‘Demon of Brownsville Road’ House to Open as Bed & Breakfast
But don't expect to see any spirits. Owner Bob Cranmer says the Brentwood manse is no longer haunted. Instead, the business — slated to open on Halloween — is inspired by Downton Abbey.
The home of author, businessman and longtime politician Bob Cranmer is officially exorcised — and opening soon as a bed and breakfast.
The history of the 12-room mansion, located along Brownsville Road in Brentwood, was the subject of Cranmer’s 2014 book, “The Demon of Brownsville Road.”
The tale, co-authored by Erica Manfred, details supernatural phenomena, including blood-like substances coming out of the walls, bent crucifixes, destroyed rosary beads and furniture that moved on its own that Cranmer and his family say they witnessed.
Cranmer recently sold the rights to the book to New Line Cinema, a film production studio of Warner Bros., after realizing that interest in his book wasn’t waning, according to the Pittsburgh Tribune-Review. The home’s haunting also has been featured on television programs airing on the SyFy and Discovery channels.
However, if you’re thinking about booking an overnight stay at The Brownsville Road House — tentatively set to open on Halloween — you needn’t worry about encountering evil spirits. Cranmer, a former Allegheny County commissioner, wrote that the Catholic Diocese of Pittsburgh worked with him to exorcise the home in 2006.
Indeed, the 63-year-old owner of Cranmer Consultants told the Trib he has two conditions for future guests: no ghost hunters or ouija boards are allowed.
“The message that I’m putting forward is the house is fine now, it’s safe — it’s not a crazy place to be. It’s nice, welcoming — my grandkids sleep here,” he says.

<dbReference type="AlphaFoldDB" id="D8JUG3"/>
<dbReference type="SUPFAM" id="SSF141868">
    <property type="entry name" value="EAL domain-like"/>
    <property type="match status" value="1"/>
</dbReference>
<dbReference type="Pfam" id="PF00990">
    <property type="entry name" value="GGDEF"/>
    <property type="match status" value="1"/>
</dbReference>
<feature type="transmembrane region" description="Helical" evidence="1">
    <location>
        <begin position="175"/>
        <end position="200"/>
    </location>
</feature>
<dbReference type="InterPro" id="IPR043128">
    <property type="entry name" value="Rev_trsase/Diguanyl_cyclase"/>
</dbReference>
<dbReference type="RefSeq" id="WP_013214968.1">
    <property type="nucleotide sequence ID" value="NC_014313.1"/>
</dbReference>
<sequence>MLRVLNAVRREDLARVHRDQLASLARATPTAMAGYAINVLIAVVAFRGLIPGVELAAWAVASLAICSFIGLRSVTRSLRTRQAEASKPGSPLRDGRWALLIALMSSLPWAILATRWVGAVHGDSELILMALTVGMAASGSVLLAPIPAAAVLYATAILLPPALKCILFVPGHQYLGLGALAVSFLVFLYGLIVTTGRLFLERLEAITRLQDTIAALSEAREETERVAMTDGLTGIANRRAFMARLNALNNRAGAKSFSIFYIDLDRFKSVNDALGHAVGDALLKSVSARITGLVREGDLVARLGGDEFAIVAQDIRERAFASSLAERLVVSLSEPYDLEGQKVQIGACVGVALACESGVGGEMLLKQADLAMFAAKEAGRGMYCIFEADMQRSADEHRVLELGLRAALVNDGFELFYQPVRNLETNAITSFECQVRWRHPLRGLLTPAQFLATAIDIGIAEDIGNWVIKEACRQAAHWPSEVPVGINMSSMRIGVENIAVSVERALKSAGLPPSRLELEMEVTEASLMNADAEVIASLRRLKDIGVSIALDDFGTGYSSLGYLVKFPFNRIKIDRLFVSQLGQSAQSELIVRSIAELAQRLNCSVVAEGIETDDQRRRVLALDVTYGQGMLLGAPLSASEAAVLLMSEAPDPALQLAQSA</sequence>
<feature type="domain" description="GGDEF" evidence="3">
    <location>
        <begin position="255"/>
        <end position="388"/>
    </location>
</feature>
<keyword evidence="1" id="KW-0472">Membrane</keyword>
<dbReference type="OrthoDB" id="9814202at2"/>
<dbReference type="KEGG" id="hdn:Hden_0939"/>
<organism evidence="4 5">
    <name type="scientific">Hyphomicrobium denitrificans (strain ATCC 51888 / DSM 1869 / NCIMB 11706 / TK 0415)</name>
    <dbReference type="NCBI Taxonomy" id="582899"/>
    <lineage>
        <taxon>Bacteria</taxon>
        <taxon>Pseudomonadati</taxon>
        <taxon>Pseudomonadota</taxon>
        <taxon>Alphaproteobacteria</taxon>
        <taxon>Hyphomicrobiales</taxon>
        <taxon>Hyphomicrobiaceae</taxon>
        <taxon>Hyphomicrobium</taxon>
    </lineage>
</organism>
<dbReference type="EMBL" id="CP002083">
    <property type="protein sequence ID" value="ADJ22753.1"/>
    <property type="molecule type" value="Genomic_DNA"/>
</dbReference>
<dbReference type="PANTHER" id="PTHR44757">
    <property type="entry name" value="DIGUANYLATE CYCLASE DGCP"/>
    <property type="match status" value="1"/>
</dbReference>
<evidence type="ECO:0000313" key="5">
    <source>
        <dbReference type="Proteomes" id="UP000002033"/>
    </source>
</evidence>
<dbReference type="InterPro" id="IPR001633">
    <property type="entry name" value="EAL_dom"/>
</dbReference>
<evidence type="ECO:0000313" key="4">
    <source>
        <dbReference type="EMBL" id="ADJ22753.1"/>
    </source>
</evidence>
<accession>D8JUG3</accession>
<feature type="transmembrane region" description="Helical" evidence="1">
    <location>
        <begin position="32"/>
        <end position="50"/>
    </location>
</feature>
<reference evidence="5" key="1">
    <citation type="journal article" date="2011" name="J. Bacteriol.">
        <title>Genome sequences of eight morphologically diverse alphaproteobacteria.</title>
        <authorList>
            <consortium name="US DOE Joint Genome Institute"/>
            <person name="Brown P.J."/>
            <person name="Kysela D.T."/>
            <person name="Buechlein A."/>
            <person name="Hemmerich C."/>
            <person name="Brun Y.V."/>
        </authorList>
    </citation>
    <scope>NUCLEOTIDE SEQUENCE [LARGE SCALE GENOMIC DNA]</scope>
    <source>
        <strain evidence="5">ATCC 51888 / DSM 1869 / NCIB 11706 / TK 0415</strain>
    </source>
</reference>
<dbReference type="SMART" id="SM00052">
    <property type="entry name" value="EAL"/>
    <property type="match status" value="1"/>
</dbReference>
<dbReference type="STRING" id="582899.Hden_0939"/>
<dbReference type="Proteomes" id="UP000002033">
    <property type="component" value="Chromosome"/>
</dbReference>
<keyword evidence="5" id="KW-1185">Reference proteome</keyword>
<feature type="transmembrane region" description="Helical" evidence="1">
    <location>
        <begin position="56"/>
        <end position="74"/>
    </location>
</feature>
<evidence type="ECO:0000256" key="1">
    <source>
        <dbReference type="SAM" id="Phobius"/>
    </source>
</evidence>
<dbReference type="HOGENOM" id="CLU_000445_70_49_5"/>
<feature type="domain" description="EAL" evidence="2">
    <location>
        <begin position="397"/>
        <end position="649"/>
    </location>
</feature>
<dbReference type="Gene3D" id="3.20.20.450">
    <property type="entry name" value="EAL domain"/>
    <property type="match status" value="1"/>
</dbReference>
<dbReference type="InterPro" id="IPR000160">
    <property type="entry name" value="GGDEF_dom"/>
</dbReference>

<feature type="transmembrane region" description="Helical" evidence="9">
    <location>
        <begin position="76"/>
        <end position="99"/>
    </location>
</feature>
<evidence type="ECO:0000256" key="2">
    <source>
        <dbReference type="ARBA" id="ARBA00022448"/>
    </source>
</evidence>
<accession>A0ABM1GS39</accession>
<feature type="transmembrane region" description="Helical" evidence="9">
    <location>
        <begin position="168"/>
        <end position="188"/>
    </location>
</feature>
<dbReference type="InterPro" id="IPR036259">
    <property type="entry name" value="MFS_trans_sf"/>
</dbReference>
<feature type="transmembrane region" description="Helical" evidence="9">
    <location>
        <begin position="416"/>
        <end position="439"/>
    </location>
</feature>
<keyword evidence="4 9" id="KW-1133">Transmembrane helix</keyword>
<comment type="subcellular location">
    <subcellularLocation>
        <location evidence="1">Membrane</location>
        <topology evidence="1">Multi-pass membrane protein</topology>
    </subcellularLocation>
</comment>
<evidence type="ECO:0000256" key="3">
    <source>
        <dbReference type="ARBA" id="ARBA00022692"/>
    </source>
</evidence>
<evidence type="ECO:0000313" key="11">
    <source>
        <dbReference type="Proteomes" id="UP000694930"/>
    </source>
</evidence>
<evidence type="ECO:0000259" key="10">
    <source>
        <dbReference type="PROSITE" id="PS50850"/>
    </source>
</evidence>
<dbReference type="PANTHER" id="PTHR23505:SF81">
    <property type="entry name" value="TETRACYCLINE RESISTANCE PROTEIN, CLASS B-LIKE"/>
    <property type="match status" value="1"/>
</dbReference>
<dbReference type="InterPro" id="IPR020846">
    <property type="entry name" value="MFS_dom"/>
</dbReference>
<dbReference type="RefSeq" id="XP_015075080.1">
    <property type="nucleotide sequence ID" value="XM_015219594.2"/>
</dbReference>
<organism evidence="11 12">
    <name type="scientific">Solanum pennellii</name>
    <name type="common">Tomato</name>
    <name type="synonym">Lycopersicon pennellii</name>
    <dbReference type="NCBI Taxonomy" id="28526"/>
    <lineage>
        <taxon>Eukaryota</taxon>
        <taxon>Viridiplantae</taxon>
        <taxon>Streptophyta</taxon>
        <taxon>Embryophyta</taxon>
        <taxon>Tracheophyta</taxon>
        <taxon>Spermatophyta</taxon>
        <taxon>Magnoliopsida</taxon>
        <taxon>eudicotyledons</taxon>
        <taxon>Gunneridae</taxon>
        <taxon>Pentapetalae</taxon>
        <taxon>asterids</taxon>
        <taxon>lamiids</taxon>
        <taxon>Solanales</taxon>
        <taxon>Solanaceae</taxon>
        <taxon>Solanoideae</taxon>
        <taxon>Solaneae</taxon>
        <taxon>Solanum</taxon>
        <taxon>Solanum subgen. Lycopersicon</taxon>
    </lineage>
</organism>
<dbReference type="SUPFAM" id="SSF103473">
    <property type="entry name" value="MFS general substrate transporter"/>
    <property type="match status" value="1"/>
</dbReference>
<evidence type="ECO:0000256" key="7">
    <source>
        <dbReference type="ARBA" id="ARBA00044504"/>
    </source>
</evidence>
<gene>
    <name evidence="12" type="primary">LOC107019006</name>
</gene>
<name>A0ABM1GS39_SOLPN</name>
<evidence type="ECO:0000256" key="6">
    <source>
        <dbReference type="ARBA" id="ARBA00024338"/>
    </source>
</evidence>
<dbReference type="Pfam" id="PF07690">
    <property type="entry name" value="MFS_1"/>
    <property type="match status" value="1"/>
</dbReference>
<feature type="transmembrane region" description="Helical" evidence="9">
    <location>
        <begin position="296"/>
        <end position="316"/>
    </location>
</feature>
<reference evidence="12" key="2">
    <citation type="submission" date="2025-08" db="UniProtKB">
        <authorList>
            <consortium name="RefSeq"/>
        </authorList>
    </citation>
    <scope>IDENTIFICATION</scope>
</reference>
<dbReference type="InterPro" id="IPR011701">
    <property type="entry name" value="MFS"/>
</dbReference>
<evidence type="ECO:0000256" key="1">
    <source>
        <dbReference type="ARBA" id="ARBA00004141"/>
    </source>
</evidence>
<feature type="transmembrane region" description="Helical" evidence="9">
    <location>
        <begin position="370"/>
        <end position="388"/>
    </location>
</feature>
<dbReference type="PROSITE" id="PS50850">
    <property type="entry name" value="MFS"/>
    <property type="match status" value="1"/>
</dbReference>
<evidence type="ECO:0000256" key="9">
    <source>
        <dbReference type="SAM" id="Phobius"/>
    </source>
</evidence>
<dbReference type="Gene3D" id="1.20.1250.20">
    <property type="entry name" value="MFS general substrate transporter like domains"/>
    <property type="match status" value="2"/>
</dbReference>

The house, built in 1910, comes with a bloody history that Cranmer told the Pittsburgh Post-Gazette precipitated the paranormal activity. According to legend, Cranmer says George Washington camped out on the property with soldiers in 1784. Ten years later, when Washington was president, Cranmer says a massacre took place on the grounds during a conflict with Native American tribes.
Cranmer, who moved into the house in the 1980s with his wife and three children, says he learned during his book tour that many people have seen the ghost of a woman killed during the attack, although he adds he has never seen her.
A website for the business currently is under construction. Cranmer and his son, Charlie, will be tag-teaming the day-to-day responsibilities of running the bed and breakfast, which features two standalone rooms and one two-room suite, each outfitted with its own bathroom.
“I live on the third floor — it’s a separate apartment…My son is going to run the establishment during the day, and I’ll be here in the evening,” Cranmer says.
Cranmer says he decided to turn the large, Craftsman-style house into a bed and breakfast out of a desire to downsize. Selling the house was out of the question, as Cranmer believes the publicity surrounding the book would have made it too difficult.
Cranmer says his love of “Downton Abbey” influenced the concept for his bed and breakfast, including buying antique furniture.
“I’m a big, big fan of [“Downton Abbey”], and this house has that kind of feel to it. That’s what I wanted to replicate — that same kind of Victorian feel. And I hope to replicate the service [of that house] — the formal, very good service,” he says.
Each room will have its own theme. Cranmer’s favorite is the Blue Room, which pays homage to his book. The room also features a surprising painting that Cranmer found in an antique shop.
“I spent a lot of time in that room during the battle, so to speak, with the evil entity,” says Cranmer. “I also have a picture in that room that I’m very partial to of a woman that I feel looks just like the woman in my book who died here, in the house. She was purportedly my mother in another lifetime, as I was told, and I’ve seen her ghost.”